McKinney’s Playful Studios, maker of the Lucky’s Tale game series, has raised $23 million from a range of individual investors, which is a follow-up on a $25 million capital infusion in 2015.
The cash is expected to take the gaming company beyond its recent virtual reality game focus to traditional platforms and also expand to make “games enabled for the spectator era,” according to Venturebeat.
Streaming services, like Twitch, have made viewers and their comments part of the gaming experience for players who choose to share their game play.
A new frontier
“We have turned to a new frontier that we are very excited about,” Playful CEO Paul Bettner told GamesBeat in an exclusive interview. “It differs from anything we worked on before. We’re working on a large project. It’s about the fact that video games are becoming a spectator sport.”
Bettner says he “fundamentally believes [that] Twitch is the birth of a brand new platform for video games, a new way to enjoy interactive entertainment.”
That’s something he’s seeing in Playful’s own audiences: “We have more people watching people play our games on any given day than are actually playing them,” Bettner told Gamesbeat.
The round came from Playful’s network of global supporters who helped spread the word about its private offering. Bettner met with more than 300 potential investors over the course of nine months, “one living room at a time,” according to Venturebeat.
Bettner said those talks turned into personal relationships—a different approach than an institutional capital-raise model. That has its benefits, he says, giving Playful “the authority over the work that we are doing and the ability to make long-term decisions. We can say we are going to do a thing not because it makes sense this quarter, but because it makes sense for the long-term future of this franchise,” Venturebeat reported.
A playful history
Bettner is best known for creating cult-favorite “Words with Friends.” The team has shipped other popular favorites such as the Age of Empires series, Halo Wars, Orcs Must Die!, and Hero Academy. Playful’s $25 million round from 2015 was used to launch virtual reality games like “Lucky’s Tale.”
That game was an out-of-the-gate title for Facebook’s Oculus Rift headset in 2016. When the adoption rate of Facebook’s VR rig was underwhelming, Playful added a console version of the game titled “Super Lucky’s Tale.” That game has been available on Xbox One for the last two years and is expected roll out on Nintendo Switch soon.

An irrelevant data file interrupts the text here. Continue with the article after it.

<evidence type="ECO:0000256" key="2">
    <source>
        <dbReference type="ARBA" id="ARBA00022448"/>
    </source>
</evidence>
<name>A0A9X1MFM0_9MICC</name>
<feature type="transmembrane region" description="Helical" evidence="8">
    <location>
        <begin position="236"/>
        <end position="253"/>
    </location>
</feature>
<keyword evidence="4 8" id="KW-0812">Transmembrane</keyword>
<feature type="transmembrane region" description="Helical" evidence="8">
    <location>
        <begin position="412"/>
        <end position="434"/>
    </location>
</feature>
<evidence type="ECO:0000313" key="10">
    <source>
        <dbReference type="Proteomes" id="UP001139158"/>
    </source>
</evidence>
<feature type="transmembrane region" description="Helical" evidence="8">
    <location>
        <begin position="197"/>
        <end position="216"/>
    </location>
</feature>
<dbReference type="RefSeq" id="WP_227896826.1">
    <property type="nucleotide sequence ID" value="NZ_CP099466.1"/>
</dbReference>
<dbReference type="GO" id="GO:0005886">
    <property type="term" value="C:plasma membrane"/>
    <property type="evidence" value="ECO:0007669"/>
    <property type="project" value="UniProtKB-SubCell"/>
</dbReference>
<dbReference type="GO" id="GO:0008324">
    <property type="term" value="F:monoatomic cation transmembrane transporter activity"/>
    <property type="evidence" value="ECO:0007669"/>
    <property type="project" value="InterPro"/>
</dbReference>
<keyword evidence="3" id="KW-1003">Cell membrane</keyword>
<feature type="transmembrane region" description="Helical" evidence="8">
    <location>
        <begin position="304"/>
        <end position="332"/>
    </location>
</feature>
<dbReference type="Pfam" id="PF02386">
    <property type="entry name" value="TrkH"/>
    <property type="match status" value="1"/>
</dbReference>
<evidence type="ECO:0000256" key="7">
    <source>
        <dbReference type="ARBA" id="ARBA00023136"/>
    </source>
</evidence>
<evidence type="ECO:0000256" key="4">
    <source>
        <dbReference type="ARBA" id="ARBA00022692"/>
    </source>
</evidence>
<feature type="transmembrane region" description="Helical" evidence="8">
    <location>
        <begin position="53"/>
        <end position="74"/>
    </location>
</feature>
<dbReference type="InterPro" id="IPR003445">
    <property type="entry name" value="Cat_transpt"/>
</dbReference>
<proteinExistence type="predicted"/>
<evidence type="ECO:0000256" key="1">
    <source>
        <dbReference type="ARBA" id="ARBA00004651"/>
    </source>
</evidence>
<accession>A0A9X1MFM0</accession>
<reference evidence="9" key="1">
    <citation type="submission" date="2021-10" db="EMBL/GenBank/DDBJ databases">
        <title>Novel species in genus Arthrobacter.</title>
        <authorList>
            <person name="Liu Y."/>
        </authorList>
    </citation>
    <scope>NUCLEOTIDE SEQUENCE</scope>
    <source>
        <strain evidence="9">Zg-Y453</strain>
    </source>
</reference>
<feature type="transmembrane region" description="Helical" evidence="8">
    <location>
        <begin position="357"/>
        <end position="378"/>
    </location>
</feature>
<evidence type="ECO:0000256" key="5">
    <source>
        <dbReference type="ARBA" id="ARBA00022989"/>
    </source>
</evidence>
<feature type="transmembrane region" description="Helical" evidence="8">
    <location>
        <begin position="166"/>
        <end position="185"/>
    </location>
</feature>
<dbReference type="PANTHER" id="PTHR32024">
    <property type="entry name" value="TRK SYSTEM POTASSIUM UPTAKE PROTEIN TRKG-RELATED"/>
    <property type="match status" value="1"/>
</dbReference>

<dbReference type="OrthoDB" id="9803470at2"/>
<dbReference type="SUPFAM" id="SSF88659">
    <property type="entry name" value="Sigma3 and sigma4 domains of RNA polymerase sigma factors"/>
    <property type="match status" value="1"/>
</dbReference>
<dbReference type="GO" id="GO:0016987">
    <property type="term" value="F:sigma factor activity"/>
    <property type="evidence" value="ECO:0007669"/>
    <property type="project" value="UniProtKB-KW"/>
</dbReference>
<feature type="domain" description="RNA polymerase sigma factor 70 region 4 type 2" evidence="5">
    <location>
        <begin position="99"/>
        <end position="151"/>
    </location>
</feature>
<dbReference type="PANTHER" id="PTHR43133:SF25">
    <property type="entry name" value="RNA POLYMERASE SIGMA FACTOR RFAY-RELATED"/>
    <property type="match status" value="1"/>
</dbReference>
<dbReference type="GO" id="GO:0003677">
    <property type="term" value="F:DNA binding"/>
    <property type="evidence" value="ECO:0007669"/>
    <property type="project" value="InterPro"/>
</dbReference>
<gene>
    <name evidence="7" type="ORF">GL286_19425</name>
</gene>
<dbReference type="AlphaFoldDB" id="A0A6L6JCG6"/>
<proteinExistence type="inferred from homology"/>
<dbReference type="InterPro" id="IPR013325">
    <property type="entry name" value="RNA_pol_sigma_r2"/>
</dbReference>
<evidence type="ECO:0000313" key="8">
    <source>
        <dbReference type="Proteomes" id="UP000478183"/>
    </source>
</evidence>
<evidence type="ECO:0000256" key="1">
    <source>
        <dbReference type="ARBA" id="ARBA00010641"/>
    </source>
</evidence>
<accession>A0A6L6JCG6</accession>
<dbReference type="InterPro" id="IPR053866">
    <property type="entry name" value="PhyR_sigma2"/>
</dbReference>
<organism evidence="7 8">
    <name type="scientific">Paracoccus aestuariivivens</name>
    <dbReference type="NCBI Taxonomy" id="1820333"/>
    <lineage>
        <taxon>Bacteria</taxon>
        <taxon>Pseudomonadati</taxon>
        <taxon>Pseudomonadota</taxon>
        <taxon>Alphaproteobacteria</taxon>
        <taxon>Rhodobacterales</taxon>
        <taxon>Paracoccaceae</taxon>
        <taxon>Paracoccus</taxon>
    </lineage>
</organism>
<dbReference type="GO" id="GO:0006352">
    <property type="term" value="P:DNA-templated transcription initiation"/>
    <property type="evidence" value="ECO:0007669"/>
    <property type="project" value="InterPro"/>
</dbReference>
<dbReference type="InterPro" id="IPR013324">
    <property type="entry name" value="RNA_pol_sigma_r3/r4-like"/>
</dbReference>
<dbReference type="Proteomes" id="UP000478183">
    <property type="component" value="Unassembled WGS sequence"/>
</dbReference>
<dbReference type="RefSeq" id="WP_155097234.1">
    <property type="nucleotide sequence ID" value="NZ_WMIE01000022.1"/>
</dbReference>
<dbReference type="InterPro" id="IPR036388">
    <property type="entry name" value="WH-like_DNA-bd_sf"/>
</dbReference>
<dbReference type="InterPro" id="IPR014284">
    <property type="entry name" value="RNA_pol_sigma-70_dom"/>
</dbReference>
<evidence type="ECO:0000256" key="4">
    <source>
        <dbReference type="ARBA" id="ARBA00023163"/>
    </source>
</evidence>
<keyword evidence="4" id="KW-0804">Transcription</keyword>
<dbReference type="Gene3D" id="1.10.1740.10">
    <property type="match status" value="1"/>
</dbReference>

“The most important thing that I think our entertainment can do is connect people together,” Bettner says in a recent video. “We have a vision for the way we want somebody to feel when they experience one of our games,” he adds.
The company has a 58,000-square-foot base in McKinney and has over 100 developers on staff covering Nintendo’s Switch platform, VR applications, mobile gaming, and console- and PC-based systems. The multiple rounds of capital have been in service of its long-term plans to address the evolution of the gaming world.
Bettner, along with his brother David, founded New Toy in McKinney in 2008 which launched the mobile hit “Words with Friends” in 2009.
That’s when Paul Bettner “saw the definition of the word ‘gamer’ change,” reports Community Impact. “I’d have people in my life, like my mom who’s still a player, and she would never call herself a ‘gamer’, and this word gamer was looked at like a negative thing,” Bettner says. That’s what set “Bettner on a mission to bring joy and entertainment to people who did not traditionally fit the mold of a gamer,” Cassidy Ritter writes.
That Words with Friends startup was bought by Zynga in 2010 for $53.3 million. That exit led to the founding of Playful as a VR game studio in 2013.
For Bettner, play is a universal human need. “People understand we’re all supposed to play. Even as adults we’re supposed to play,” Bettner said in Community Impact. “And so I thought the best company name in the world would be Playful. … Ever since then [the name Playful] has so fulfilled its purpose as the name of the company.”
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